Summer is just around the corner, and temperatures will soon be heating up. Be smart with your training regimen in the hot days of summer to avoid a heat-related injury, some of which can be life threatening. It is especially important to know your training environment here in San Diego where the temperatures during the summer can vary from the 70°-80°s at the coast; 90°-100°s several miles inland and over 110° in the deserts. Not only is the temperature important but also the humidity level, which, again, can be moderate to high near the coast and very low further inland and arid in the deserts.
Humans have a normal resting core temperature of 98.6°F ± 2°F. For the body to function correctly and survive, this temperature must remain within just several degrees of the normal resting core temperature. If one’s core temperature rises (or decreases) excessively (above 105°), a reduction in physical and cognitive performance is observed. Core temperatures above 105° are considered life threatening and immediate medical assistance is essential.
Core body temperature affects heart rate, blood pressure, cardiac filling and output. Just a 1°F increase in core body temperature increases heart rate by approximately 10 beats per minute. In order not to overheat, your body must regulate and balance how much blood gets used to keep vital organs working and how much gets sent to the surface of the skin to promote cooling. The surrounding environment must be conducive to help cool the skin; this is dependent upon temperature and humidity. If the atmosphere is very warm and humid, cooling of the body’s core temperature becomes more difficult. Your sweat won’t evaporate well in already saturated air, making it more difficult for the body to regulate itself.
When exercising, your metabolism increases causing the body to use more metabolites to feed energy into the working muscles cells. Believe it or not, your muscles will only use approximately 20% of this energy for its cells to function with the other 80% being given off as heat. Your body has three main mechanisms for dispensing this heat into the environment: convection, radiation, and evaporation. Convection is the transfer of heat through either a gas (such as air) or a liquid (such as water). An example of this would be placing your hand in a bucket of warm water or paraffin. Radiation is heat gained or lost, such as warming yourself in direct sunlight or holding your hand near a light bulb that has been on for a while. Evaporation is the vaporization of water (sweat) off the skin’s surface. Evaporation is the body’s most effective way of giving off excess heat and is the most important mechanism for sustaining normal core body temperature during exercise in heat. (Zachazewski, James E.; Magee, David J.; William, Quillen S. Athletic Injuries and Rehabilitation. 1996. pp 263-264.)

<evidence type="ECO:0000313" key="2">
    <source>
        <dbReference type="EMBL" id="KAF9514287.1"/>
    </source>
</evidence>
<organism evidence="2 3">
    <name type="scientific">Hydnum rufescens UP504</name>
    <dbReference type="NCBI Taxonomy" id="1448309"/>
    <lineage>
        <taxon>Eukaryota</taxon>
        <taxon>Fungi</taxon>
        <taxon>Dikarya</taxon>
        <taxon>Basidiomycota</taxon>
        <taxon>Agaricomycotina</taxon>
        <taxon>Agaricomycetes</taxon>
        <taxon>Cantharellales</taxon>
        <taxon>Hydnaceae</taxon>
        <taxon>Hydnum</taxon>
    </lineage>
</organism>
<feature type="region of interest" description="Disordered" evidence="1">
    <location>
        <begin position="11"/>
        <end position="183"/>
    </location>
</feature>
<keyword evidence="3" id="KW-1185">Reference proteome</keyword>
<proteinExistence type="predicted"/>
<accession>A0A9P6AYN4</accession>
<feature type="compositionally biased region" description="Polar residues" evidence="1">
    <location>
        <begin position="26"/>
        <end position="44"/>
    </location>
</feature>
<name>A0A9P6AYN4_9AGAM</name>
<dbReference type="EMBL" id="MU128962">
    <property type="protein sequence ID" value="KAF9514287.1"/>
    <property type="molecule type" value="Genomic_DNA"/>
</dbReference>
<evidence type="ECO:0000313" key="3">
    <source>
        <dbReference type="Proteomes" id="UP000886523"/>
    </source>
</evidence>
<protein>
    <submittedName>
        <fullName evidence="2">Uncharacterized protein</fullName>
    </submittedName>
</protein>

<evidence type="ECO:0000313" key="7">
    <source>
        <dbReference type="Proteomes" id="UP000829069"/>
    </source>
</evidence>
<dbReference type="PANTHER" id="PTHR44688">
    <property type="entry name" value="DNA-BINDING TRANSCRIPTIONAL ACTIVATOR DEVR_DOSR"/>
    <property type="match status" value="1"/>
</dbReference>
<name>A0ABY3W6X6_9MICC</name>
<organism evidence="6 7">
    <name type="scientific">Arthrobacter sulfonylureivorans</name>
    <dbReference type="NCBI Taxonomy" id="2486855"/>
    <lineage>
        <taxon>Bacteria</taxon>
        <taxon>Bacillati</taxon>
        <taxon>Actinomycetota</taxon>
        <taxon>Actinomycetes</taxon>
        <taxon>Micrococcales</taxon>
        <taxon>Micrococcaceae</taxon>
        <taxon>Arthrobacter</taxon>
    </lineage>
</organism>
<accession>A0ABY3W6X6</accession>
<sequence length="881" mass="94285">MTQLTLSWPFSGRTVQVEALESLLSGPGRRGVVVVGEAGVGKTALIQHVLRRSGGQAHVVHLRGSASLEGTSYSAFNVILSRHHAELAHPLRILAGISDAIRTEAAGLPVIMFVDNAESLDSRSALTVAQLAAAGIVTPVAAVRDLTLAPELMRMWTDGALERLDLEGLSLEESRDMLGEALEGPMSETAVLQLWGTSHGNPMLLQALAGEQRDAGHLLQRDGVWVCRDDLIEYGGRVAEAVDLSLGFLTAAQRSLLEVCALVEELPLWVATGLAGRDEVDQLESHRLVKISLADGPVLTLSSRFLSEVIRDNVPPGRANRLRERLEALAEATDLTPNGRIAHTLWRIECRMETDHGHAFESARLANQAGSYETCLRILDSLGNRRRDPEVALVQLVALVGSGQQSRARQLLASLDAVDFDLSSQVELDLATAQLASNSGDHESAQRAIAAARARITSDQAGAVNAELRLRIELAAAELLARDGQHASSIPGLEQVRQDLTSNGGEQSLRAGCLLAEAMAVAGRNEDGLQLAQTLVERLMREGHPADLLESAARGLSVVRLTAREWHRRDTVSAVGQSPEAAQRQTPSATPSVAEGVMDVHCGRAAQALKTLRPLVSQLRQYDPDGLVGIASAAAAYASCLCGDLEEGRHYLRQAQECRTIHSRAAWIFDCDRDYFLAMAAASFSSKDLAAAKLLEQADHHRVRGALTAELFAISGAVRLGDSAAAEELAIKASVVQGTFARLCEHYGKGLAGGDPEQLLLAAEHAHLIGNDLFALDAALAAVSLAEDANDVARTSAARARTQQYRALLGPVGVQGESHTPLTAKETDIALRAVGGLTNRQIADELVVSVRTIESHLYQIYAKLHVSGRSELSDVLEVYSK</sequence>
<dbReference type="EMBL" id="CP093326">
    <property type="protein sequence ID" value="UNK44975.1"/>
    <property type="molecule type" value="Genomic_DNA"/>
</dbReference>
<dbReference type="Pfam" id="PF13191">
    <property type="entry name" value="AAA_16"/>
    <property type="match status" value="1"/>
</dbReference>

Another important factor in body temperature regulation is the consumption of fluids. If sweat output is greater than fluid intake one becomes dehydrated, which will cause one’s heart rate to increase, as well as core body temperature, making training more difficult and even potentially dangerous. To avoid dehydration, drink plenty of fluids prior to activity and during and after activity. If you are excessively sweating over long periods of time, it may also be necessary to increase the intake of salt.
The three most common heat-related ailments are listed below, from least to most severe:
- Heat Cramps: This is a common condition when training in hot weather with prolonged sweating. Prolonged sweating causes a decrease in salt in the body, which, in turn, may lead to cramping of the muscles in the extremities and abdominal region.
- Heat Exhaustion: This is a more serious heat-related illness, which occurs when the cardiovascular system has difficulty balancing blood flow into vital organs and to the skin for cooling, which leads to an increase in core body temperature and skin surface temperature. A person with heat exhaustion may report fatigue, dizziness, nausea, excessive thirst and dry mouth and even confusion. Someone with these symptoms must decrease his/her work load, find a cool place to rest, and consume fluids and salts. If this condition is not treated it can lead to the most severe heat-related illness, heat stroke.
- Heat Stroke: This is an extreme case of heat exhaustion. Body tissue damage occurs due to the increase in core body temperature and requires immediate medical intervention. Hot, dry skin with little to no sweating is common, as is loss of consciousness and mental confusion.
To avoid heat-related illness this summer:
- exercise in the early morning or evening hours when it is cooler.
- wear loose-fitting clothes
- drink plenty of fluids prior to, during and after activity
- add salt if needed to your diet
- check with your MD or pharmacist if taking medication to make sure it won’t interfere with your body’s ability to regulate itself
- exercise at a lower intensity level during very hot conditions
If you have further questions regarding training safely during the hot summer months, please feel free to contact our office to talk with a physical therapist that will help you build a safe and effective exercise program.